Lost In Translation: Mono [theism]

AkhenatonHistory recap: Although there are oral traditions older than the Sumerian Epics, (Dogons, Gobleki Tepi) the earliest written records demonstrating religious beliefs start with the Sumerians, whose creation myths and epics were written on tablets.The founding of Ur in Mesopotamia (in present-day Iraq) and the advent of proto-writing around 4000 BC, were the glory days of the region. The gods and goddesses of the Sumerian epics, Enki, Enlil, Ninhursag, Innana, Erishkigal, and Anu, among them, were a badly-behaved lot with colorful myths surrounding their exploits of various geographic areas and their quarrels with each other.

By 2100 BC, the Mespotamiam religion was widespread throughout what is now the Middle-East. Babylon carried on the traditions of Mesopotamia, with its own particular changes. Sumerian Innana (ca. 4500 BC) became the Babylonian Ishtar (ca. 3500 BC) , and the Egyptian Isis ( ca. 4000BC), for example. The Mesopotamian religion of many gods and goddesses did not die out in the region until Christianity took over (@ 100 CE.)

BabylonThe Patriarch of the three major religions, Abram/Abraham, was born in Ur ca. 2166 (The Life Application Study Bible.) He heard the voice of God (circumstances not reported) who commanded him to leave Ur, and who eventually promised him children, an inheritance, and land. They developed a covenant between them.  Back then, though, Abraham called him El, and later, El ‘Elyon (God The Most High).  Christians, Muslims and Jews consider him the world’s first monotheist, but it’s debatable.

Today, if someone heard a voice commanding them to go walkabout in the hostile desert at the age of 75, as Abraham did, he or she might be considered delusional. But let’s take a look at the commanding entity. Giving land away, pulling a last-minute bait-and-switch on the sacrifice of an only (and hard begotten!) son (Isaac),  and promising inheritances  —  does that sound like the Omnipotent Creator

In the Bible, before we get to the story of Abraham, we have the origin story of Genesis, when God (using a ‘we’ form) creates the world, everything in it, and then humans, in a paradise on earth. He tells them to do anything they want except eat from two trees — one that gives them life forever (like Gods) and one that supposedly gives them discernment between good and evil. Why these two things would be bad is not to be questioned. And it’s a setup. They  disobey their creator thanks to a suggestive talking serpent. Then, there are too many troublesome people on Earth. A great flood wipes out everyone but Noah (descendent of Adam, implying that there are other people there who are not descended from Adam). Over and over again, there are themes of favoritism for a particular lineage of humans, their inability to obey their creator, and his acts of punishment and reward.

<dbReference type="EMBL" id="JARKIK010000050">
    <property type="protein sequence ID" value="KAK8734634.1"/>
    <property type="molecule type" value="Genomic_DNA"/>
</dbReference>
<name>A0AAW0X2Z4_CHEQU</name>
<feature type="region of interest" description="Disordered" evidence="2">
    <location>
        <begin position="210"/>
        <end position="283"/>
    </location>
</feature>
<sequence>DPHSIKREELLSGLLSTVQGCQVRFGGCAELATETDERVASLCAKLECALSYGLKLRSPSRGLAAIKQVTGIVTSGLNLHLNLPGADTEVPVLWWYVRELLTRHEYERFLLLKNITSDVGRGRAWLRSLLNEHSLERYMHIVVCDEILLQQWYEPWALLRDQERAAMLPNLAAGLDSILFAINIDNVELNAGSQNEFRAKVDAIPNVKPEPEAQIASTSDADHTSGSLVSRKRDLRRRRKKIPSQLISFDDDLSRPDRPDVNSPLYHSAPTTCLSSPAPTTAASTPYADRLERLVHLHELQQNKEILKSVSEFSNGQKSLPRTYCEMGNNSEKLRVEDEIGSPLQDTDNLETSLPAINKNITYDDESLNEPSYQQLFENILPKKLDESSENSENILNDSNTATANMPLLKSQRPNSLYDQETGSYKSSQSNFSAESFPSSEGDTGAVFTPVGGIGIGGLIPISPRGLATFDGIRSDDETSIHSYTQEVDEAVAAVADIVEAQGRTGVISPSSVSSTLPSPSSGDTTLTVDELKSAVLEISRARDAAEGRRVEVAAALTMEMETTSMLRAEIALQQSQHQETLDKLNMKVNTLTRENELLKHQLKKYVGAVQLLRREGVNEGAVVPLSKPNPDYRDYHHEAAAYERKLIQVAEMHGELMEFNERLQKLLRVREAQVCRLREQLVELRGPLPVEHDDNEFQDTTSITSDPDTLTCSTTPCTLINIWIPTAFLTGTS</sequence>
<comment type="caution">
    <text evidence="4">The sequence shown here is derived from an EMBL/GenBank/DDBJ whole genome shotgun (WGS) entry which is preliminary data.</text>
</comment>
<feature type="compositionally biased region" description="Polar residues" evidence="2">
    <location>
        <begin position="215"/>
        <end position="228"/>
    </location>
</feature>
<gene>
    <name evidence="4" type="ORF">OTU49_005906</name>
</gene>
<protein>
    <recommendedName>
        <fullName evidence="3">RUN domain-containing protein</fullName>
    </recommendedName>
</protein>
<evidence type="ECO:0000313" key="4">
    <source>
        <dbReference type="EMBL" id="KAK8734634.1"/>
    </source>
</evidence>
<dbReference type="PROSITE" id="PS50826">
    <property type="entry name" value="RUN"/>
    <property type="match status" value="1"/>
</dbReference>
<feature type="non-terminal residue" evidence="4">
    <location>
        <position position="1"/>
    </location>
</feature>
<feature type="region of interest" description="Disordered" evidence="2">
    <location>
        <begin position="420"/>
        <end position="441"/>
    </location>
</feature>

Moses ‘borrowed’ the whole story. Everything in the Bible up to Abraham and Isaac (and much, much, more!)  can be found in Sumerian Epics! It’s been disguised and changed a bit, but the essence is the same. Repurposed by the priests of a new religion, shaping existing myths to fit their own needs for order, society and power. In fact, Genesis was written by at least two different generations priests — the more ancient ones, closer to FloodTabletEpicOfGilgameshMoses’s day, were more faithful to the Sumerian/Babylonian origin and flood stories, with their built-in egalitarianism. The newer generations of priests added the bit about the woman being descended from the man’s rib, her being the disobedient seductress, and the cause of God’s curse against mankind. It’s becoming more and more clear to scholars that women’s status has declined since bronze-age times!

The Egyptian Pharaoh Akhenaton, the ‘heretic king’, was the first official person in history (1353 BCE) to promote monotheism, declaring that Aten, symbolized by the sun’s disk, was the sole god. Some thinkers speculate that he possessed a communications device (that would have been the extra-terrestrial, extra-dimensional or extra-temporal in origin, to be clear), which had sun-like qualities, and which spoke to him. At the time, Egypt, like other city-states, was polytheistic, with its cadres of priests jostling for power and prominence. Akhenaton got a great deal of flak for his attempt to wipe out polytheism. The priesthood and his successors destroyed his art, sculpture and architecture, and tried to erase him from cultural memory.